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Housing Market - Inheritance becoming ever more important

A cross-party think tank, Demos, says inheritance is becoming an ever more important aspect of the UK housing market.

In a new report it says that the UK has entered a ‘new age of inheritance’ with annual inheritances and inter-generational gifts in worth over £100 billion annually.

The value of inheritances (adjusted for inflation) passed on annually in the UK has doubled roughly every 20 years since 1979 and is expected to double again in England by 2040.

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A typical UK household led by people born in the 1980s is expected to inherit almost £250,000 throughout their lives; that is equivalent to how much such a household would earn, on average, in almost eight years. A typical household led by those born in the 1960s, in contrast, is expected to inherit an amount worth just four years of their average annual earnings.

But inheritances will be distributed highly unevenly: of households led by people born in the 1980s, those with the least wealthy parents (in the bottom fifth) will get a five per cent boost to their lifetime income through inheritance, but those with the wealthiest parents (in the top fifth) will get a 29 per cent boost.

Of households led by people born in the 1980s, those in the top fifth of lifetime incomes are expected to inherit £390,000 throughout their life (in 2018/19 prices), compared to just £148,000 for those in the bottom fifth.

Other disparities include white British people typically receiving over £3,000 in inheritances and gifts during 2016-18, but people in some ethnic minority groups typically receiving nothing.

A typical person in the South of England born in the 1970s is set to inherit around three-and-a-half times as much as a typical person in the North East.

In terms of home ownership, over a quarter of first-time buyers receive financial assistance from their family, helping them get on the housing ladder.

Demos has not yet set out recommendations for how public policy should change to address the issues raised in its research, but says it will do so later in its current research programme.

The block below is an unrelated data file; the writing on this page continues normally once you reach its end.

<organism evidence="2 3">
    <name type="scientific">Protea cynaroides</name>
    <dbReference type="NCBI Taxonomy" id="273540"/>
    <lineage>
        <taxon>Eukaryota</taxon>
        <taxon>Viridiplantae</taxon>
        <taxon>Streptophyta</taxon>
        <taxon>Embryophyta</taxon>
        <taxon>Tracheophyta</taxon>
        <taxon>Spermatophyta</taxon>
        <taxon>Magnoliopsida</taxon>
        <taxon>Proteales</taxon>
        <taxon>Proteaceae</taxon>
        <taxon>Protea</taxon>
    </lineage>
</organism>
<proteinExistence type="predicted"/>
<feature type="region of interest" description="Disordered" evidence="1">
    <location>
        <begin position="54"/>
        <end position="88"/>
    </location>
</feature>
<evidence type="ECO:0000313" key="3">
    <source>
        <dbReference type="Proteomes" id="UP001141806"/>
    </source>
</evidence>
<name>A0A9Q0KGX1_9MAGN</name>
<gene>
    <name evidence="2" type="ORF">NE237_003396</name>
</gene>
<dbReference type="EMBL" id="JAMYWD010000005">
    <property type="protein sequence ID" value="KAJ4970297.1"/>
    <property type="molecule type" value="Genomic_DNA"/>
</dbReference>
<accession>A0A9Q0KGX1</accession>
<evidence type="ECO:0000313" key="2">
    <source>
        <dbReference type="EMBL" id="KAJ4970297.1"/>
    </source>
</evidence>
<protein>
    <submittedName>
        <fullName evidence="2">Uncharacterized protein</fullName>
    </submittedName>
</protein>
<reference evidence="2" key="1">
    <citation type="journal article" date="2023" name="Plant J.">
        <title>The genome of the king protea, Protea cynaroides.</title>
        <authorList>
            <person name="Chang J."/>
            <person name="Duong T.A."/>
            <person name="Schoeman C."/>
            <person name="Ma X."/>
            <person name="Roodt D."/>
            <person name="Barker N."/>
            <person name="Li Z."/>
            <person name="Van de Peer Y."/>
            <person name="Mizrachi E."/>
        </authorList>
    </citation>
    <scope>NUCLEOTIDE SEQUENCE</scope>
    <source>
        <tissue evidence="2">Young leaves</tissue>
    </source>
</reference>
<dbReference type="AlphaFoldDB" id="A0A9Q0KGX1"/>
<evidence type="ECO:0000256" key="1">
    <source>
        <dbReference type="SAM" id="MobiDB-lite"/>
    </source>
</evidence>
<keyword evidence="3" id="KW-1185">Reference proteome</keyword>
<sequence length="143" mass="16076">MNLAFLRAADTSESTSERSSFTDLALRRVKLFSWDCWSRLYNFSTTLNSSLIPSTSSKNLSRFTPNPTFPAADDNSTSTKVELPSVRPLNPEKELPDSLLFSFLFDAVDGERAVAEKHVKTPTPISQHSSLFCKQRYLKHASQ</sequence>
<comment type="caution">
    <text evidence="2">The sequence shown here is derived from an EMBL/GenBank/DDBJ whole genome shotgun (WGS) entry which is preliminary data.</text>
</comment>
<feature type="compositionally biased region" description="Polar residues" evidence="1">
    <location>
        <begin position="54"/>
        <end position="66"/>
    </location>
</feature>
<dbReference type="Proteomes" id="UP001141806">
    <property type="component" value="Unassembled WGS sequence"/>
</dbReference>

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    Of course this is also affected by the “ accident of birth” anomaly, my parents were feckless alcoholics, born at the right time but instead of living a normal life with the buying of property in the mix, spent it on Watneys Red Barrel Party 7 🎉 Oh well, I still did well despite them. There appears to be more of their ilk nowadays, and of course properties are far harder to source than in the 60’s.

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    Don’t buy a house in London for letting, buy 4 in the North West for same money and double your income.
    The Rents are not a quarter are they ?, I see rooms advertised up there for £400.00 pm on roads I recognise similar to some of mine in London anyway they are miles better off than us & Their licensing Application fee are not £1500. either. Suppose if one house stops paying you, you still have 3 more, unlike the one in London if they stop you have zero income.

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    Sensible.

     
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    You don't need to go as far as the north west, I can buy 4 in Norwich for your 1 in London Michael

     
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    Sounds like a tax grab coming up !

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    This was meant as a reply for Andrew:s post below

    Andrew
    People NEEDEd to work then or have a very meagre existence on basic benefits.

    Nowadays many can be better off on benefits than on minimum wage boring jobs.

    I tried to give away 2 children's beds that my grandchildren have grown out of, only used for occasional overnight stays. No charities were interested as all benefit claimants get new beds whenever they need them. I got £30 each from a nice middle class couple who have just become grandparents after advertising in Gumtree. They didn't consider themselves above using second hand beds!

    Incidentally I didn't ask Shelter if they wanted them!

     
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    Of course I'm sure you made that £60 as a donation to Shelter didn't you Robert ?

     
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    Hadn't thought of that!

    Just thought about it..........NO WAY!

     
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    In reply to Robert's post, you are exactly right, money is given to the unemployed all the time to set up home. It is the working class that seem to make the sacrifices these days.
    Also a lot of offenders get accommodated and get grants left right and centre to get new furniture, we live in a crazy but unfair world!

     
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    Simon
    A lot of people were alcoholics and still are ! Look at the number of pubs in working class areas, it was staggering ! However most people worked, there are now approx 9 million people who are neet ie, not in education employment or training.

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    People wanted to work then, they don't now

     
  • George Dawes

    I feel sorry for people in London who've paid silly money , they're in for a shock

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